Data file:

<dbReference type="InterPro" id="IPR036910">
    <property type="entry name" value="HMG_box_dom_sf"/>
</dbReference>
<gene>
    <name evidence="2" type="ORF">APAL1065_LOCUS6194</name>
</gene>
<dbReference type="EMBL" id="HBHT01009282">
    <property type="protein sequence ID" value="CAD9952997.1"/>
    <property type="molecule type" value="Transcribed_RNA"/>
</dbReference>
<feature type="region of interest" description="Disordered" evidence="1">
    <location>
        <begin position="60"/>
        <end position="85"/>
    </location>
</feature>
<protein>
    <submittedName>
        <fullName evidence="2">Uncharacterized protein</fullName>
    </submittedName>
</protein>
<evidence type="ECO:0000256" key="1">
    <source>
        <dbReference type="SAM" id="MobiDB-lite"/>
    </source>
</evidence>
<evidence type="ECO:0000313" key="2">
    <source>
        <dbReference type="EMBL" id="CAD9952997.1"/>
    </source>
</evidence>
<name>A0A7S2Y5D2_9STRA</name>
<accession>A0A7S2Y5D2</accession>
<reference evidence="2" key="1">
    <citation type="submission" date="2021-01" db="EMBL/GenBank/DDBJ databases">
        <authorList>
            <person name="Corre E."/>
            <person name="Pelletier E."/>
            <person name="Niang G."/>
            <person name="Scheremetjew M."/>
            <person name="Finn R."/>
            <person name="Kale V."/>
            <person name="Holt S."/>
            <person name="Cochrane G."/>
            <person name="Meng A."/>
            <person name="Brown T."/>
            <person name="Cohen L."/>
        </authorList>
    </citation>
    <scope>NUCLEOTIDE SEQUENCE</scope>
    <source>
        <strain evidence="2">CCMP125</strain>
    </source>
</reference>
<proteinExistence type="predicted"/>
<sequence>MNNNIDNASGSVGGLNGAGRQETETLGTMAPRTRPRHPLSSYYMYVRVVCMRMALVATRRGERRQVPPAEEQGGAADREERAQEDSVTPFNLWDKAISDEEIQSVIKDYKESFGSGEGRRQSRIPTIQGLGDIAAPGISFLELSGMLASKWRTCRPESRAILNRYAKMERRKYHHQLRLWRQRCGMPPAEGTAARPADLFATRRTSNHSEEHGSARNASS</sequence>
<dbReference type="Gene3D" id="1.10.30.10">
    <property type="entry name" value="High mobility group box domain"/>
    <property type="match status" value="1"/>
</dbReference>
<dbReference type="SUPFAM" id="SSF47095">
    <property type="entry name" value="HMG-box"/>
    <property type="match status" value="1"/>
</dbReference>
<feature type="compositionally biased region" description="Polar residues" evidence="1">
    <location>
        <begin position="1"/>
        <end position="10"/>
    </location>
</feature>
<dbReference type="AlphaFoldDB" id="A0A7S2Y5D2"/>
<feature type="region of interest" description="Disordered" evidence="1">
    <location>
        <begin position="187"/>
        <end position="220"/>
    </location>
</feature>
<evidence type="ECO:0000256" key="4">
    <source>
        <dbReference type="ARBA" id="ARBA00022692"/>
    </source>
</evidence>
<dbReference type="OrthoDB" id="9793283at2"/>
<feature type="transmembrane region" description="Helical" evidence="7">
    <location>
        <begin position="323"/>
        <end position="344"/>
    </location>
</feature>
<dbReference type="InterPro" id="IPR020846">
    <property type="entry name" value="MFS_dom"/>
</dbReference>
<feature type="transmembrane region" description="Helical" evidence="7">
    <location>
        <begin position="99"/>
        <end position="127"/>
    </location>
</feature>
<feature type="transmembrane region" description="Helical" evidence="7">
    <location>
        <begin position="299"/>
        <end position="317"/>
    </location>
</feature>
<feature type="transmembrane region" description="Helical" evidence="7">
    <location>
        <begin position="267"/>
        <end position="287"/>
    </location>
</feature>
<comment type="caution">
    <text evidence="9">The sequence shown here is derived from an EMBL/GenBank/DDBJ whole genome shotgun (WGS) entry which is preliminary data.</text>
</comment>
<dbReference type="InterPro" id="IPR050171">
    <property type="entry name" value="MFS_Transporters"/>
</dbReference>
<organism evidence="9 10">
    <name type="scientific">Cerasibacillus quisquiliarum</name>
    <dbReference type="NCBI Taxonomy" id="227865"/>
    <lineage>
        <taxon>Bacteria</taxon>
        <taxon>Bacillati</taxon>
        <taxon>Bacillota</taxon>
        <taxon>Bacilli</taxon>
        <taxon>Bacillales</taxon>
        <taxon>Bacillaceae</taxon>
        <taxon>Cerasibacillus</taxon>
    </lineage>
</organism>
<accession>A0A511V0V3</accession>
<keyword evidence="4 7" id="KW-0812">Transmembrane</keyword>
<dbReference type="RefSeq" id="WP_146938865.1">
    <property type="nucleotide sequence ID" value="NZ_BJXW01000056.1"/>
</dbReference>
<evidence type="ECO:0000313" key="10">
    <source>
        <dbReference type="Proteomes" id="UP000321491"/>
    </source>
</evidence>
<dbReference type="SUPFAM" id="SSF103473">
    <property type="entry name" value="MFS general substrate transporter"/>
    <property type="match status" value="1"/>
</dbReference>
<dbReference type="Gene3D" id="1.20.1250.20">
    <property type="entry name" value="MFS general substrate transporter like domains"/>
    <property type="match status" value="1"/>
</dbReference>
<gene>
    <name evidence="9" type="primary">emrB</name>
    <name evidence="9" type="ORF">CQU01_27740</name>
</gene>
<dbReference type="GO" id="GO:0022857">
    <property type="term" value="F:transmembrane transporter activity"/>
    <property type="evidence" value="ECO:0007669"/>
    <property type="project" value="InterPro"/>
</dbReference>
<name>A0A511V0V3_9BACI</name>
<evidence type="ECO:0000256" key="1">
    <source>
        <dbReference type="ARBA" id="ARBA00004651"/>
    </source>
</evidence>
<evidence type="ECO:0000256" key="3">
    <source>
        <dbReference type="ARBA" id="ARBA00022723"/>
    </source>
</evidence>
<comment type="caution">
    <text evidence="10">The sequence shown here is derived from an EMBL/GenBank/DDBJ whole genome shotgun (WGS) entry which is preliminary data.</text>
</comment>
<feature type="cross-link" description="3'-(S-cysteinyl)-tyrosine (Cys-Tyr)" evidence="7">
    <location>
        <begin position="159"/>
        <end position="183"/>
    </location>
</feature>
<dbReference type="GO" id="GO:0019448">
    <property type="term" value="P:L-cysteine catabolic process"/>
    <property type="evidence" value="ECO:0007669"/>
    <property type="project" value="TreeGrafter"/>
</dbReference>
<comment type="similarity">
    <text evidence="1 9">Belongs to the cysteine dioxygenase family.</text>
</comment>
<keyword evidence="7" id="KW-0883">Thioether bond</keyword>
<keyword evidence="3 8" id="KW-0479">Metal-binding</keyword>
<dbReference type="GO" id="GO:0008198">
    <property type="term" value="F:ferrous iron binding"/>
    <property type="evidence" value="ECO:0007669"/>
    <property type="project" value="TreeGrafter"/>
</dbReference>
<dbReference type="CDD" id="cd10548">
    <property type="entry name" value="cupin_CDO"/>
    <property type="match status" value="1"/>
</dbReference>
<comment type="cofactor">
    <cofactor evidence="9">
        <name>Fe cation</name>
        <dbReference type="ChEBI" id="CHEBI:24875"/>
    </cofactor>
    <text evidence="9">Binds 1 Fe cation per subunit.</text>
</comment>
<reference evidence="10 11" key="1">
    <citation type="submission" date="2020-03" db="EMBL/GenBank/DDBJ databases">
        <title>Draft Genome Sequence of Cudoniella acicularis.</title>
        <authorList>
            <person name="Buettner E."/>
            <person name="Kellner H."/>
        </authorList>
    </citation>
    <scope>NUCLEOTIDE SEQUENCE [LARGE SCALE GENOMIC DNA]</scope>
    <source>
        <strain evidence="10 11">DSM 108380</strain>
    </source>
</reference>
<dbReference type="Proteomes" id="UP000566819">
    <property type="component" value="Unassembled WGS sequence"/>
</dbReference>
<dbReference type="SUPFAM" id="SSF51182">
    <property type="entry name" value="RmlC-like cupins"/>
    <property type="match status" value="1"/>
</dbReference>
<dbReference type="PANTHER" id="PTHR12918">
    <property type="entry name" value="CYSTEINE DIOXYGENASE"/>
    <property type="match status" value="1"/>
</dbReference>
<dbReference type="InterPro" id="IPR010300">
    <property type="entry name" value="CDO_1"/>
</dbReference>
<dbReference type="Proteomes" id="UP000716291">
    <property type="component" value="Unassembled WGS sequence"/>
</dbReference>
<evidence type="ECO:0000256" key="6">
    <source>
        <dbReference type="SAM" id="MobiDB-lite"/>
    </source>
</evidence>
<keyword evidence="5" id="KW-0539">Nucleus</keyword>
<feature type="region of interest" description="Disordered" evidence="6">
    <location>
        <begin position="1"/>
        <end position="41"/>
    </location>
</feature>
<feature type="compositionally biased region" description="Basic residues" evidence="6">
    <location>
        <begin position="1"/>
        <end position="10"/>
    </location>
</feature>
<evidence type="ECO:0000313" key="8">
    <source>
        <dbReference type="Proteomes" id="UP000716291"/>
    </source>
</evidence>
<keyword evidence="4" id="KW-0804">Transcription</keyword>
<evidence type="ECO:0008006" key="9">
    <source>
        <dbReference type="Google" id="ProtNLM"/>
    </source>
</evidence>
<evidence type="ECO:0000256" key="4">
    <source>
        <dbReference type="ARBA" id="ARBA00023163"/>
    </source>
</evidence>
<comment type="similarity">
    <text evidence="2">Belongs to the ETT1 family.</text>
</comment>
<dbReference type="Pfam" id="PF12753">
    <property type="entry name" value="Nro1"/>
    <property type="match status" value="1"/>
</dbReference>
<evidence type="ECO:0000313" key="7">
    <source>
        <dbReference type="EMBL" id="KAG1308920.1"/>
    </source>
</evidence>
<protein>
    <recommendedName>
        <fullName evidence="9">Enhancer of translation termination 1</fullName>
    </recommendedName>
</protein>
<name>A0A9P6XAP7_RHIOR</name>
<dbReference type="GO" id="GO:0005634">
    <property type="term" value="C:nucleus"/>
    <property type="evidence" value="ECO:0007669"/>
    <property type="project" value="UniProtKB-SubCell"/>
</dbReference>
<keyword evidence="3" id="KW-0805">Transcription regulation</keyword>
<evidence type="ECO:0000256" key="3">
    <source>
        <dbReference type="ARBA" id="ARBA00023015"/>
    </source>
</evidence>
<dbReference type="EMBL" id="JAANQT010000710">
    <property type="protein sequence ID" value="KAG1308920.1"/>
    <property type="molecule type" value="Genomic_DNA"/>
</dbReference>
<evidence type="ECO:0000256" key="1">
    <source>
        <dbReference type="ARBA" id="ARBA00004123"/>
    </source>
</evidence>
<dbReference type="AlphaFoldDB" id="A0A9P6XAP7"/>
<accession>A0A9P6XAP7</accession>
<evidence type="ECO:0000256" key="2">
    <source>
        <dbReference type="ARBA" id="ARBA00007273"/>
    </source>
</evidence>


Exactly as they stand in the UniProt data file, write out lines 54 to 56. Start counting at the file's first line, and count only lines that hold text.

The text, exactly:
</reference>
<proteinExistence type="predicted"/>
<sequence>MNNNIDNASGSVGGLNGAGRQETETLGTMAPRTRPRHPLSSYYMYVRVVCMRMALVATRRGERRQVPPAEEQGGAADREERAQEDSVTPFNLWDKAISDEEIQSVIKDYKESFGSGEGRRQSRIPTIQGLGDIAAPGISFLELSGMLASKWRTCRPESRAILNRYAKMERRKYHHQLRLWRQRCGMPPAEGTAARPADLFATRRTSNHSEEHGSARNASS</sequence>